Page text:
: The agency, Solve, came up with the concept, found the right customers—Tina Shelley, Kimberley Vandlen and Joseph Garcia—and let them speak for themselves. The spots are largely unscripted. Solve's creatives and director Jorn Haagen worked mostly to get the talent in the right headspace to engage with themselves in an authentic, emotional way. "It feels good to see you. It makes me want it. I've wanted it so bad," the "before" version of Vandlen says in her spot while weeping openly. "This is all you," her future self replies, choking up as well. "It was difficult to watch. They really bared their souls," said Solve CEO John Colasanti. The interactions were pieced together in editing, mostly to match emotions rather than dialogue. (The "after" customers were shown only minimal footage from the earlier shoots, and of course there was none to show the "before" customers.) The dialogue is reflective rather than celebratory. There are a few small physical flourishes—Vandlen hands herself a tissue at one point, and Garcia high-fives himself—but the action is mostly unadorned. The tagline is "Become yourself."

    ART DIRECTION/FILMING: All three spots were filmed in a pair of one-day shoots—separated by the eight months—at the same house in Los Angeles. For the second shoot, the scenes had to be recreated precisely as they looked earlier, down to how much water was in the drinking glasses. "The house wasn't just sitting there in mothballs waiting to be reshot," said Colasanti. (Indeed, a family lived there in the intervening months.) The home was chosen for its "comfortable and unassuming" feel and modest décor, Colasanti said. "We needed a setting that was as real as the people," he said. Costuming and makeup weren't overly prescribed. The agency resisted employing superficial cosmetic changes to make the "before" person look awful and the "after" person beautiful. The "before" people weren't made to wear anything ill-fitting, for example—in fact, they wore their own clothes. At both shoots they wore their hair as they normally would.

    SOUND: Subtle music underscores the spots. "It plays a similar role as the setting would," said Colasanti. "It's ambiance, but it isn't overpowering. It adds this almost ethereal quality to it." Sound design is minimal.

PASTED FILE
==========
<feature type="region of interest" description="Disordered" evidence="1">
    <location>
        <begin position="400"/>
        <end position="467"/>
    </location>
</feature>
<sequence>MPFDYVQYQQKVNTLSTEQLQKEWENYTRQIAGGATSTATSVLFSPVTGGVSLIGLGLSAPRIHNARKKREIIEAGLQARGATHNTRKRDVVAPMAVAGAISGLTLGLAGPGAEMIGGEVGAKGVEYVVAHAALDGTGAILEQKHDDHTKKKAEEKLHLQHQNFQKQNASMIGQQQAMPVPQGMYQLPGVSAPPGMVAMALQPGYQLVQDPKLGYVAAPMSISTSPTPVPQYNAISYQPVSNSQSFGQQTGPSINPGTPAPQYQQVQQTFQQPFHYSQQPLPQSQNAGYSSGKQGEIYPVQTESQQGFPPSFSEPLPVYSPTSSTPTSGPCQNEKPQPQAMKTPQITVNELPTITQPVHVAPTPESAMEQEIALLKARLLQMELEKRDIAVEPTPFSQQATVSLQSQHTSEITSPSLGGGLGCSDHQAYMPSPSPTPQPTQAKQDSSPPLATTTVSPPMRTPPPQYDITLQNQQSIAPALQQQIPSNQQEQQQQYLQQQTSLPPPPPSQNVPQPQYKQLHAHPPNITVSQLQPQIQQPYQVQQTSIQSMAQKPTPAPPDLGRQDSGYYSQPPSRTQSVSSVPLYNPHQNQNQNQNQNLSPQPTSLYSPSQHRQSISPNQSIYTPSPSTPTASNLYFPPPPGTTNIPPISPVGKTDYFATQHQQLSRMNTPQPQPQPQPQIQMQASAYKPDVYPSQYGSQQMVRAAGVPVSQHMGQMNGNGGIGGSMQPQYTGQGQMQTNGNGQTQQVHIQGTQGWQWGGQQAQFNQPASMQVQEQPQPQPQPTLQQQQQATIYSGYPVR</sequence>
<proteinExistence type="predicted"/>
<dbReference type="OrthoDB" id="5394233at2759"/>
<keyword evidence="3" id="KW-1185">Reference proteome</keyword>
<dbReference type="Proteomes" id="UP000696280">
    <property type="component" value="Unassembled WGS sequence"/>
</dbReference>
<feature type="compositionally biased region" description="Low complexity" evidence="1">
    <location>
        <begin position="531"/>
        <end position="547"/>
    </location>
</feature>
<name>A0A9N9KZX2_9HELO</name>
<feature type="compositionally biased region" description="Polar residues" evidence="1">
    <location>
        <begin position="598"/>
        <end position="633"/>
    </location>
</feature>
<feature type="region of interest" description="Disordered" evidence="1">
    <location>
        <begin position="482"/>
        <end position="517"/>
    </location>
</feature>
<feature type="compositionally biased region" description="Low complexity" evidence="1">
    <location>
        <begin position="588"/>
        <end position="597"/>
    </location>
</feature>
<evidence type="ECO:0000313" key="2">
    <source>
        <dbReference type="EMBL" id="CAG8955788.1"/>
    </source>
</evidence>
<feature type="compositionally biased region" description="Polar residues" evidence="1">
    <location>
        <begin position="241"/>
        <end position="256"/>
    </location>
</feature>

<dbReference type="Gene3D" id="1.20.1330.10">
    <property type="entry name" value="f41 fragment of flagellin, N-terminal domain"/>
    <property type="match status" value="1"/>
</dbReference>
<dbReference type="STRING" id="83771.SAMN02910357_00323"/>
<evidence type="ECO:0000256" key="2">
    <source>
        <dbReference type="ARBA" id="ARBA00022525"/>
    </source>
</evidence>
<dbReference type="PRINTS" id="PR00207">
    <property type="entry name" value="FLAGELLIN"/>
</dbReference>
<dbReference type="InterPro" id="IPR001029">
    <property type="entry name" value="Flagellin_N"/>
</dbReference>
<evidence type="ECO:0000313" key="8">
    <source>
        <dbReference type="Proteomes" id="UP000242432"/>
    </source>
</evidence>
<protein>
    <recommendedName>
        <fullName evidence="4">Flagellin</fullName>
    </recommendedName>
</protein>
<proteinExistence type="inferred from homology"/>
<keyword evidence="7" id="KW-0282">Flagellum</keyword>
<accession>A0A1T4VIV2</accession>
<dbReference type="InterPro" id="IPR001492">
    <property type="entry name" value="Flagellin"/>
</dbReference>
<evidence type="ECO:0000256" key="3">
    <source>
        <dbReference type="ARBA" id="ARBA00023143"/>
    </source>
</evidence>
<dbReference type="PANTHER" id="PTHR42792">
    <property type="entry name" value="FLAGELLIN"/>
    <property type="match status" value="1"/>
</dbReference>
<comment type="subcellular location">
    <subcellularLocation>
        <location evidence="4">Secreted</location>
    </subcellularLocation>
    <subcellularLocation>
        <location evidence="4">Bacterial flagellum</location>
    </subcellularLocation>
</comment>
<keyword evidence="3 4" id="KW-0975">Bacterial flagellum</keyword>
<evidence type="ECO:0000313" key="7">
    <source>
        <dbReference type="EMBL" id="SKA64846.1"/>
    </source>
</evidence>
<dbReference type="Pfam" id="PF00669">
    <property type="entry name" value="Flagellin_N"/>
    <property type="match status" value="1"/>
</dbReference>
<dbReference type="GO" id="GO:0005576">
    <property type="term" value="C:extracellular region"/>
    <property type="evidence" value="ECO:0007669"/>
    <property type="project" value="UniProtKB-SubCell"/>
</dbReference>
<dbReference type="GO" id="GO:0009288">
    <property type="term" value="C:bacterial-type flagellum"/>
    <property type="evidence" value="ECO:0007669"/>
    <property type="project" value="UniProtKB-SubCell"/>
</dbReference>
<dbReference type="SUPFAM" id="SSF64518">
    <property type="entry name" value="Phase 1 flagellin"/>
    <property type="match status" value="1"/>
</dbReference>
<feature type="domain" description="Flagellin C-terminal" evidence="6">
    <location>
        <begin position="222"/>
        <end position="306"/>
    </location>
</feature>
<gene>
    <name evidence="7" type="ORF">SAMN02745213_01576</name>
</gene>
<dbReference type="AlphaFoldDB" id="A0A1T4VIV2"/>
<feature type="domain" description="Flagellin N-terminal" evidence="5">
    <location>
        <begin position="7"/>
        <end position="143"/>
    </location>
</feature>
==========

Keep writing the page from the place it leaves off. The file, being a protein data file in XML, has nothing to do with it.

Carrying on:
MEDIA: National broadcast and cable, supported by print and social. Year-to-date sales are up tenfold, according to the agency.


    Client: Medifast
    EVP, Chief Marketing Officer: Brian Kagen
    VP, Brand Marketing and Creative Services: Michael D. Decker
    Director, Social Media: Brian Gleason
    Agency: Solve, Minneapolis
    Creative Director/Art Director: Hans Hansen
    Creative Director/Writer: Eric Sorensen
    Producer: Judy Brink
    Account Director: Andrew Pautz
    Director: Jorn Haagen
    Production Company: Assembly Films
    Editorial: Channel Z Editorial
    Editor: Jim Stanger
    Music/Sound: Echo Boys
    Post Production/EFX: Volt Studios

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    Las Vegas is a cesspool. Clorox is bleach. It's a match made in heaven. Last week during CES, DDB West began touting the brand's efficacy at cleaning up bodily fluids in a series of clever if fratty fill-in-the-blank taxi-top ads and billboards around Sin City. (Sample: "I ______ed all over my hotel room.") Because digital tie-ins are now obligatory, the billboards are interactive at bleachitaway.com/vegas, where Clorox's rabid fans, known for their partying, can submit their own unsavory phrases, then get a picture of an outdoor placement with their mad libs plugged in (and then share it with their friends). Because what happens there, stays there … until you plaster it across your Facebook page, where all the Clorox in the world won't get it out. Read all the variations below.

    "I ______ed all over my hotel room."
    "I woke up in my own ______."
    "I ______ed myself last night."
    "I just ______ed my pants."
    "Is that _____ on my skirt?"
    "Some girl just ______ed all over my _____."

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    After pulling an ad that likened laptop neglect to animal abuse (and made cruel sport of them both), Samsung Home Appliances is trying to atone with this Viral Factory spot for EcoBubble washing machines, in which a bear parades around in his boxers like he's Rodney Dangerfield or something. The ad is clearly pandering, but at least it's well-made pandering, even if the bear forgets to use detergent when he washes his pelt. But I'd rather think about that than how long it's been since he washed those boxers. Via CNET.